Tri-Counties Genealogy & History by Joyce M. Tice
Memories Along the North Branch
Memories Along the North Branch
History of Granville

(in Bradford County PA)

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Chapter VII

The Founding of Granville Summit (Cowley)

In 1852 with the building of the Elmira to Williamsport Railroad, "The Summit" depot and post-office was established in February of 1856 with William Nichols as postmaster. Granville Summit received its name from the high elevation of 1400 ft. This high point of the railroad line is located near the Elwin Fleming farm. It was the railroad that chose the name of "Cowley" to be affiliated with the line in the summit. The railroad officials wanted a shorter name, one which would not be confused with Greenville Summit, another station on the rail line. So they chose Cowley to be the name. However, it is said that the old-timers did not like the name so they would not use it only in matters pertaining to the railroad business.

Joel Packard, an early settler, is buried near what used to be the ball ground, formerly an apple orchard. The place was selected as his last resting place by Mr. Packard himself. It was at one time marked with an iron fence around the plot, but time has taken its toll and the fence is gone. Joel Packard was the grandfather of the William Packard, mail carrier mentioned earlier in the book.

Until 1926, a hay and coal business was conducted in the Summit under the name of the Granville Mercantile Co. Mark Merritt was the last manager of the company that had been organized by his father, James E. Merritt. The building was located just over the railroad tracks from the store.

Some interesting information was received in a letter to me from the late Lynne Merritt who lived in Canton. He was a brother of Mark Merritt. The letter read as follows: "The Merritts were early settlers and were farmers. My father was James Merritt, born in Granville township in 1856. His father was James Merritt also but he was born in Troy township in 1817 near the site of Dr. Lopatofsky’s farm, the old buildings having been town down. His father, (James of Troy township) was John Merritt."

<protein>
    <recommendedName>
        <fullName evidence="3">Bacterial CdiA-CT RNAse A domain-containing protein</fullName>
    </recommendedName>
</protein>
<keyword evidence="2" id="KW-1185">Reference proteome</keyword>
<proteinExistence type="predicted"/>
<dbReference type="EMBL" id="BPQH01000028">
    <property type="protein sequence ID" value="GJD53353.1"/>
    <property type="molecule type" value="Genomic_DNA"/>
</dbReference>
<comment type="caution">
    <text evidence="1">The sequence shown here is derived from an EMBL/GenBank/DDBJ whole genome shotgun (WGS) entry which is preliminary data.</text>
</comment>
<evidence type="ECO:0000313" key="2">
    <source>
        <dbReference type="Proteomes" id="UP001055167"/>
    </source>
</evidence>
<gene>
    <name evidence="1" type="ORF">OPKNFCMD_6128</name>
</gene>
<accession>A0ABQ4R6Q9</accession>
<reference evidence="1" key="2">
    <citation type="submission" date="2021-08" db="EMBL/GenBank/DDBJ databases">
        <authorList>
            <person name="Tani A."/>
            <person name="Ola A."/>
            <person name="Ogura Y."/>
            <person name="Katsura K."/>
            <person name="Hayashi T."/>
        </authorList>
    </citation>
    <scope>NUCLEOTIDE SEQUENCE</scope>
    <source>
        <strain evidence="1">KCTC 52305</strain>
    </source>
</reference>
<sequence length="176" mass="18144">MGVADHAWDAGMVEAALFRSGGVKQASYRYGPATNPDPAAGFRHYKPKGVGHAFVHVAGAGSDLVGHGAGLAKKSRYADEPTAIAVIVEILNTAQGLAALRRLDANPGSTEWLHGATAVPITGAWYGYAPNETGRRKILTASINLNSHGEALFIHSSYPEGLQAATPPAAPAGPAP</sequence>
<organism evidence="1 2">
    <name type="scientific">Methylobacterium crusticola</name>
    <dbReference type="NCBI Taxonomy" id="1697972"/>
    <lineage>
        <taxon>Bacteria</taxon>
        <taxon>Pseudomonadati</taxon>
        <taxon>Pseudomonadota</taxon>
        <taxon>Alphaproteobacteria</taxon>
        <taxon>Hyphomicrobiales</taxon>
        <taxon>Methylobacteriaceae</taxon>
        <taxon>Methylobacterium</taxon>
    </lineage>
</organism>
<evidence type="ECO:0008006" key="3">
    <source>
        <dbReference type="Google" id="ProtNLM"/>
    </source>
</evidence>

"The Merritts owned several tracts of land along the township road and my grandfather bought the forest land that adjoined the old Northwood school on the east. He chopped down the trees and made a farm, which is now owned by the Robert Ayres family." According to Lynne from records that he found in Towanda, the land was purchased from an Elisha Merritt (no relation) from Wyalusing who owned the land at the time. He could find no record from whom Elisha had purchased the land.

Another business in the Summit was the Adams Express Company with Orrin Jaquish, a former resident of Troy as the agent in the early 1900s. Also in the Directory of 1900, Orrin Jaquish and Company with Harvey English as general manager were merchants and wholesale dealers in butter, eggs, cheese, hay, grain and produce. At a later date, the store was owned by the Mark Merritt family. Mr. Merritt purchased the store from Harvey and Bertha English in the early 1900s. Other proprietors of this store has been Elwin and Harold Allen and the Shoemakers. Max and Lucille Shoemaker purchased the store in the early 1940s. The Elwin Allen family owned and operated a feed mill located near the Sheffield milk plant at one time. Harold Darrow operated a grocery store in one side of this feed mile for awhile. The feed mill was torn down by Lunn Porter and removed to his farm to be used as a toolshed.